An overview of operational gaming/systems simulation. Four separate areas must be distinguished: analytic models, machine simulations, man/machine simulations, and free-form games. Analytic models are usually too abstract to solve operational problems directly, but give insights into sources of difficulty. Computer simulation appears to have been oversold; a shakedown is occurring, and many expensive simulation programs go unused. The difficulties of modeling, specification, data gathering, validation, sensitivity analysis, question formulation, and answer recognition make general-purpose simulators impossible. In man/machine gaming, people may be used because they are cheaper than software, or because human factors are being studied. Free-form gaming involves individuals acting in a scenario; other than the value of their time, costs are miniscule. Simulation costs are probably at the order of $100 million yearly. Conclusion: The future of gaming and simulation is quite good; demand is growing and technology is improving; but the growth must be controlled. 21 pp.
This report is part of the RAND Corporation Paper series. The paper was a product of the RAND Corporation from 1948 to 2003 that captured speeches, memorials, and derivative research, usually prepared on authors' own time and meant to be the scholarly or scientific contribution of individual authors to their professional fields. Papers were less formal than reports and did not require rigorous peer review.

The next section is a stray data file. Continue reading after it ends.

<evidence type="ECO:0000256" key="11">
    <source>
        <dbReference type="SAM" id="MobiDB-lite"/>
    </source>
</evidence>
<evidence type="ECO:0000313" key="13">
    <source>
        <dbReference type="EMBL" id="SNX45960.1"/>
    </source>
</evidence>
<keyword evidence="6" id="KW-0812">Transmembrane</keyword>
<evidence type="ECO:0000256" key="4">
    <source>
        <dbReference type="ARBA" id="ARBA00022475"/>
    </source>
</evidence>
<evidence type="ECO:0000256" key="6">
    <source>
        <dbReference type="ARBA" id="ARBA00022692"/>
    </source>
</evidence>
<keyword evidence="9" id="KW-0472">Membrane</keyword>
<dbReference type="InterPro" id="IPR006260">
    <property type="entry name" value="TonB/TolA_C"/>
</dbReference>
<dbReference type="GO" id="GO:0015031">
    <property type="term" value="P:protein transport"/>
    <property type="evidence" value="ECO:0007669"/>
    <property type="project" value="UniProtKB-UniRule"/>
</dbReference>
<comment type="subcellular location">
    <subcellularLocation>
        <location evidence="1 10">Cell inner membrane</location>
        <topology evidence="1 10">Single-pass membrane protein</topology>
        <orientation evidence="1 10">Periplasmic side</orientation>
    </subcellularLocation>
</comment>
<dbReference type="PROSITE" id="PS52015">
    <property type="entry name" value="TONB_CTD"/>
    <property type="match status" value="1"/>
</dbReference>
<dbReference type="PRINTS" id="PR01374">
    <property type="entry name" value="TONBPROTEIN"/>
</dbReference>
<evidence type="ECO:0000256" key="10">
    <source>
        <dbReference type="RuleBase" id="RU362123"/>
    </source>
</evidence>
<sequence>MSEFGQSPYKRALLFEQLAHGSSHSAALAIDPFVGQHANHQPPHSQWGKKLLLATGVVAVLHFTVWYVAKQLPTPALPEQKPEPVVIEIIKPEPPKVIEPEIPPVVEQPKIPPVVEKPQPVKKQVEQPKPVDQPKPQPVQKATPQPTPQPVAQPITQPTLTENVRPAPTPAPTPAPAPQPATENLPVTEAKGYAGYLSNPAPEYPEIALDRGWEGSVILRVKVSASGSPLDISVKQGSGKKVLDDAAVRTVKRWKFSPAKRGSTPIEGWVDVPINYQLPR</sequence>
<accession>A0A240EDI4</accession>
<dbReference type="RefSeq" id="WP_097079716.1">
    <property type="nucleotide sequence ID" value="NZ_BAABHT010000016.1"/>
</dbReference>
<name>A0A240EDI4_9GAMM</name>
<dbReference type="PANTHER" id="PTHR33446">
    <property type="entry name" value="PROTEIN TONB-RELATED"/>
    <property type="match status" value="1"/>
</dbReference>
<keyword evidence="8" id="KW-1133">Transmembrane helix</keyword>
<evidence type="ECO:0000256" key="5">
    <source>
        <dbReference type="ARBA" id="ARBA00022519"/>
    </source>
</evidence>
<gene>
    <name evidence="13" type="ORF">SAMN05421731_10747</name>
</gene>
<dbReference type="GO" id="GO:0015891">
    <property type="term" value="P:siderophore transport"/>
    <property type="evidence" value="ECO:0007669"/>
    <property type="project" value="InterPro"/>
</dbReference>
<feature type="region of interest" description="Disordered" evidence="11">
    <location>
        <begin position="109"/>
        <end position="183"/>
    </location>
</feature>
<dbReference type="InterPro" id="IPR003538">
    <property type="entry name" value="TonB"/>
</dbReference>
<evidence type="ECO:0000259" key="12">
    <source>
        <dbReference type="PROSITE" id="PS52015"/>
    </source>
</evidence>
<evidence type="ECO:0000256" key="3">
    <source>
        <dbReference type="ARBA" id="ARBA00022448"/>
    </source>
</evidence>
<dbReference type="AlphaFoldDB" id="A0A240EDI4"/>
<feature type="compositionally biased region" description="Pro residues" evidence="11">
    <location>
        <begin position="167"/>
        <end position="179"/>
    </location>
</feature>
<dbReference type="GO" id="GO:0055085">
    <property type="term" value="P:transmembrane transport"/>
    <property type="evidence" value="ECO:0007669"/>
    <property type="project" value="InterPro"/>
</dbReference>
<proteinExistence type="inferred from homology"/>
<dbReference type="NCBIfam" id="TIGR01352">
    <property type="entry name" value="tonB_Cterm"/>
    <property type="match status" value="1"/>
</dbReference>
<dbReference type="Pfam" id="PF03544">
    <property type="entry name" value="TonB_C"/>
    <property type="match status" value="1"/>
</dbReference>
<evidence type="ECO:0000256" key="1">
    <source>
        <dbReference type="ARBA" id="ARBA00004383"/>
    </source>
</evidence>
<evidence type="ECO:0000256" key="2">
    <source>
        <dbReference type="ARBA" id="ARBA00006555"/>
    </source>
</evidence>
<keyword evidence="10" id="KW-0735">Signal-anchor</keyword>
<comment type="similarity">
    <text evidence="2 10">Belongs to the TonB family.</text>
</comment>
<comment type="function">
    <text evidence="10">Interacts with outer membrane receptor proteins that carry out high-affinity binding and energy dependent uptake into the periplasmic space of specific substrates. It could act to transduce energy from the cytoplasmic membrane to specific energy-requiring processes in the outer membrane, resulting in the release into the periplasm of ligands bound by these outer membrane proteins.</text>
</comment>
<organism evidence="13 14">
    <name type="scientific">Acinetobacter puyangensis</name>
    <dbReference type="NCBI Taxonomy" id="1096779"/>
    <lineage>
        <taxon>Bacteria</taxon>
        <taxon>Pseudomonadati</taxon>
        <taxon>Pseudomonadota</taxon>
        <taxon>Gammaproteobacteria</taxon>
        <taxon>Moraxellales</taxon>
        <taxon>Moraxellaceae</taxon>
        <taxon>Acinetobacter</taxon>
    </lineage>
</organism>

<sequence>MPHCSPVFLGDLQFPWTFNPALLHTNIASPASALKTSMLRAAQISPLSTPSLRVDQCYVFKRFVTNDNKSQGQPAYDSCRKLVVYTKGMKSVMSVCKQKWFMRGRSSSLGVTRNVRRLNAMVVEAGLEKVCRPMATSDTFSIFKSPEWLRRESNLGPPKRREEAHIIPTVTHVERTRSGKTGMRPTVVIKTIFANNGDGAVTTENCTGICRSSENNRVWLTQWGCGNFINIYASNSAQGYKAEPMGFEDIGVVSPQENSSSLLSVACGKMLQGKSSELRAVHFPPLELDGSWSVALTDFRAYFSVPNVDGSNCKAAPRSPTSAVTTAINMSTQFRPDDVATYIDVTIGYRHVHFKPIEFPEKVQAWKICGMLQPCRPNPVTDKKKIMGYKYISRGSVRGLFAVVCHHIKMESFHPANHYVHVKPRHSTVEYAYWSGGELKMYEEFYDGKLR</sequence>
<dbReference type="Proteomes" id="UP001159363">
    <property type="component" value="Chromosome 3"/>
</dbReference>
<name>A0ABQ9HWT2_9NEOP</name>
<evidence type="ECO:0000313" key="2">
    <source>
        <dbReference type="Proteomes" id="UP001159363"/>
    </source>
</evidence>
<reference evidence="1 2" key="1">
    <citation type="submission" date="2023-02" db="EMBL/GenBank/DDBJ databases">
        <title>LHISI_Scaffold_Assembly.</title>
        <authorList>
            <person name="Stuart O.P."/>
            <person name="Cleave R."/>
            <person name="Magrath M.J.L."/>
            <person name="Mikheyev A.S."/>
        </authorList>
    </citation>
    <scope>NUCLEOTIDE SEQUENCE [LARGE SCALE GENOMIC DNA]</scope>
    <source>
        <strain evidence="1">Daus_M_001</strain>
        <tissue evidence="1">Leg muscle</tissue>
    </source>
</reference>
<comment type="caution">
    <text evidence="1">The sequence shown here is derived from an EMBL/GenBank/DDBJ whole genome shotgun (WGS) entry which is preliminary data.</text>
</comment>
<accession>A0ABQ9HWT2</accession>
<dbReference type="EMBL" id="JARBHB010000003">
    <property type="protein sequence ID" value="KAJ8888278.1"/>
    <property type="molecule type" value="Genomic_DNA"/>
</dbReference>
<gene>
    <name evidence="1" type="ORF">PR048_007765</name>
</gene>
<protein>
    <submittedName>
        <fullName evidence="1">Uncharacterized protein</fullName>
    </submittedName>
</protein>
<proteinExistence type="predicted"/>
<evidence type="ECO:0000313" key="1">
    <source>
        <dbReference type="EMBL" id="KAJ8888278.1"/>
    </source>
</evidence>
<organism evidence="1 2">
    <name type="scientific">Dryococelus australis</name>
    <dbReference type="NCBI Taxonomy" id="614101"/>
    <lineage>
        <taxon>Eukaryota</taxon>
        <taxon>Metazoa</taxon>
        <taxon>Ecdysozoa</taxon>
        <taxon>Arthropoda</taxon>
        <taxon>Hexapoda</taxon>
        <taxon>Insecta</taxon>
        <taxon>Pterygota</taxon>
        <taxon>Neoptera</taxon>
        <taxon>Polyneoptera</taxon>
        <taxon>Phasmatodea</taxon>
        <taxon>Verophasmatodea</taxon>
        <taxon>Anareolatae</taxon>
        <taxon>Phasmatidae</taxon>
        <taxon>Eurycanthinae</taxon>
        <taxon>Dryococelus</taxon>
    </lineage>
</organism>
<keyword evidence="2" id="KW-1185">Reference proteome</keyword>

Our mission to help improve policy and decisionmaking through research and analysis is enabled through our core values of quality and objectivity and our unwavering commitment to the highest level of integrity and ethical behavior. To help ensure our research and analysis are rigorous, objective, and nonpartisan, we subject our research publications to a robust and exacting quality-assurance process; avoid both the appearance and reality of financial and other conflicts of interest through staff training, project screening, and a policy of mandatory disclosure; and pursue transparency in our research engagements through our commitment to the open publication of our research findings and recommendations, disclosure of the source of funding of published research, and policies to ensure intellectual independence. For more information, visit www.rand.org/about/research-integrity.
The RAND Corporation is a nonprofit institution that helps improve policy and decisionmaking through research and analysis. RAND's publications do not necessarily reflect the opinions of its research clients and sponsors.